OSPA Offers Practically Free Traffic-Stop Training for Rural Law Enforcement
Assistant State Prosecuting Attorney John R. Messinger will conduct a 4-hour presentation covering 4th Amendment issues with a focus on traffic stops. The presentation is accompanied by a paper (distributed in advance) and includes:
∙ Historical perspective
∙ In-depth coverage of controlling law
∙ Discussion of recent cases and pending issues
∙ A quiz!
This service is for small or rural counties that do not have the resources to send officers for training. Credit can be earned with a department’s approval.
Call ((512) 463-1660) or email (email@example.com) John to schedule a training day for this August (August will be the only time the service is offered).
"The 11th Court of Appeals panel erred by not addressing Appellant's argument in Appellant's Issue Number Two that evidence of an act committed in another state which did not violate a Texas penal law at the time of its commission, did not provide sufficient evidence to fulfil the statutory requirement that the state prove Appellant violated certain enumerated Texas Penal Laws two or more times during a specified period of time. A plain reading of the statute, Texas Penal Code §21.02, requires that each act must be proven to have been a violation of one of the penal laws enumerated in §21.02 at the time of its occurrence for that act to be used as one of the two or more acts required to prove Continuous Sexual Abuse. By omitting analysis of this issue, which was properly raised in Appellant's brief, the Appellate Court committed error."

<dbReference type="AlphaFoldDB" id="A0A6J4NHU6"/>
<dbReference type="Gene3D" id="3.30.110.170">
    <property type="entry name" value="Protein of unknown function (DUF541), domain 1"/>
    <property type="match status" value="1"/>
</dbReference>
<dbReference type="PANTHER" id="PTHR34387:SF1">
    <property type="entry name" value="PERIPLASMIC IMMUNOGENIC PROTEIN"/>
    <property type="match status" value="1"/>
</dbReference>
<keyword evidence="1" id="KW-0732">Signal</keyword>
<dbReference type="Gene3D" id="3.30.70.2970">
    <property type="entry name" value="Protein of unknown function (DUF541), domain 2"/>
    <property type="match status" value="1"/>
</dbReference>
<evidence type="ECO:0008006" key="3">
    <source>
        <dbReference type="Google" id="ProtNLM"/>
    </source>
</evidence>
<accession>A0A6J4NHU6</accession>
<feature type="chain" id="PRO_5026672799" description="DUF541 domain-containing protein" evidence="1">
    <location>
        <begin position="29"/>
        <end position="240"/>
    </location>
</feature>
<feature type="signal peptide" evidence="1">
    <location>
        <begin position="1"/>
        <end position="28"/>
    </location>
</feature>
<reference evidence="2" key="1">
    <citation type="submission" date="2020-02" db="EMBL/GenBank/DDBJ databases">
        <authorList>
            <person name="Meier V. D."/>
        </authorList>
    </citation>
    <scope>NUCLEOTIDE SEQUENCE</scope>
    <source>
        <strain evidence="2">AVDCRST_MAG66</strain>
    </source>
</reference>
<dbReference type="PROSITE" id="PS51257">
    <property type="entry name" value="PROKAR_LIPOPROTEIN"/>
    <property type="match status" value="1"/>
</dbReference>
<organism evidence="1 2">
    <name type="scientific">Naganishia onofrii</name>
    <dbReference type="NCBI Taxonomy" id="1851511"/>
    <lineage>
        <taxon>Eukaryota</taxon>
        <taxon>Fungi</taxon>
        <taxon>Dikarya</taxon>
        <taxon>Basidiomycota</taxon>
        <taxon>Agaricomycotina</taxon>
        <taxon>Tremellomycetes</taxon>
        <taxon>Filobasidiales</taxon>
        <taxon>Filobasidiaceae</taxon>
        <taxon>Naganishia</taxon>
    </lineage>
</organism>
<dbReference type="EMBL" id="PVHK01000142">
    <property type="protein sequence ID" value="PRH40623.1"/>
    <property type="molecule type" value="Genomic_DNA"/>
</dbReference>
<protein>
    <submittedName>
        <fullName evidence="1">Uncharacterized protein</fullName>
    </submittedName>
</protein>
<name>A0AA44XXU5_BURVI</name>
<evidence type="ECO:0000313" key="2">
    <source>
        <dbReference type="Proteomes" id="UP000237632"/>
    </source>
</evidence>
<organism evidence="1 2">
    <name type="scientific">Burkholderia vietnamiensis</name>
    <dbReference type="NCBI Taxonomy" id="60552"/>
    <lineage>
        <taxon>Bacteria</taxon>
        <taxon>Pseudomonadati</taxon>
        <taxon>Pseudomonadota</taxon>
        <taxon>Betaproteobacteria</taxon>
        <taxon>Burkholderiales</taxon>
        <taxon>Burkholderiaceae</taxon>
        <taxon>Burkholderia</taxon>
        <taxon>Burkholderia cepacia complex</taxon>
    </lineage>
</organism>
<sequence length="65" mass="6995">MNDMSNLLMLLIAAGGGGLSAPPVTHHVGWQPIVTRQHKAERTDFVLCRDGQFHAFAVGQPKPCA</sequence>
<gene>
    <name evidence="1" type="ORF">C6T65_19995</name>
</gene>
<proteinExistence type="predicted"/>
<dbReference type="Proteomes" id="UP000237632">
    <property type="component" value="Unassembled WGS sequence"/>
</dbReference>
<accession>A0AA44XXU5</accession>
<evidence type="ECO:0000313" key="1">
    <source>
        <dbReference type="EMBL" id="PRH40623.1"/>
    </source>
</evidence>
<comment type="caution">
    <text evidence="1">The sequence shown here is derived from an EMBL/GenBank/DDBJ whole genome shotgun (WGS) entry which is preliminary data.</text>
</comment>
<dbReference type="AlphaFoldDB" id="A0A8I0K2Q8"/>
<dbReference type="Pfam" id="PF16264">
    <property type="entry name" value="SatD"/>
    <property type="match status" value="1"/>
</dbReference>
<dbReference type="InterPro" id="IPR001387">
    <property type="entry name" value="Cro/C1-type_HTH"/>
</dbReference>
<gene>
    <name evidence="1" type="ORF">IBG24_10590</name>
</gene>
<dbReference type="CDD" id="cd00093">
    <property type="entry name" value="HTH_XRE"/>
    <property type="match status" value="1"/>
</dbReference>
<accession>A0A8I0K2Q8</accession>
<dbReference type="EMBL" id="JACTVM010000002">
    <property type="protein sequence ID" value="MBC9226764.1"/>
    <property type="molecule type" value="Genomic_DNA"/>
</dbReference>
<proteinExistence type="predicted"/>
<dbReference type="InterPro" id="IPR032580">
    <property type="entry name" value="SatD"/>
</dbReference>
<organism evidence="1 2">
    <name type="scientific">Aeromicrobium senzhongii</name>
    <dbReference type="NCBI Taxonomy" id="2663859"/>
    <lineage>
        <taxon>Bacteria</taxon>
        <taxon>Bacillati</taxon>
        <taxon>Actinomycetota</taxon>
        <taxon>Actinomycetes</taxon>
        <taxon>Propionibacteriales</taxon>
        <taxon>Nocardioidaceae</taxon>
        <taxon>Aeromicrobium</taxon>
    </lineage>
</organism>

Lee was convicted of continuos sexual abuse of a child involving two underlying instances of abuse—one in New Jersey and one in Texas. On appeal, he claimed that evidence did not support the "two or more acts" requirement for continuos sexual abuse because the New Jersey offense was outside Texas' territorial jurisdiction. The court of appeals disagreed, holding that the way an individual commits the acts is not an element of the offense. "[I]t is a manner and means by which the distinct offense of continuos sexual abuse is committed;" the "pattern" is evidentiary. Because one element of conduct occurred in Texas, there was jurisdiction over the continuous offense.
Lee contends that the court of appeals failed to apply the plain language of the continuous sexual abuse statute. It requires the use of underlying "acts of sexual abuse" that are a violation of enumerated Texas law addressing sexual abuse. So the proscribed conduct includes only what "is a violation" of a Texas statute at the time of the act.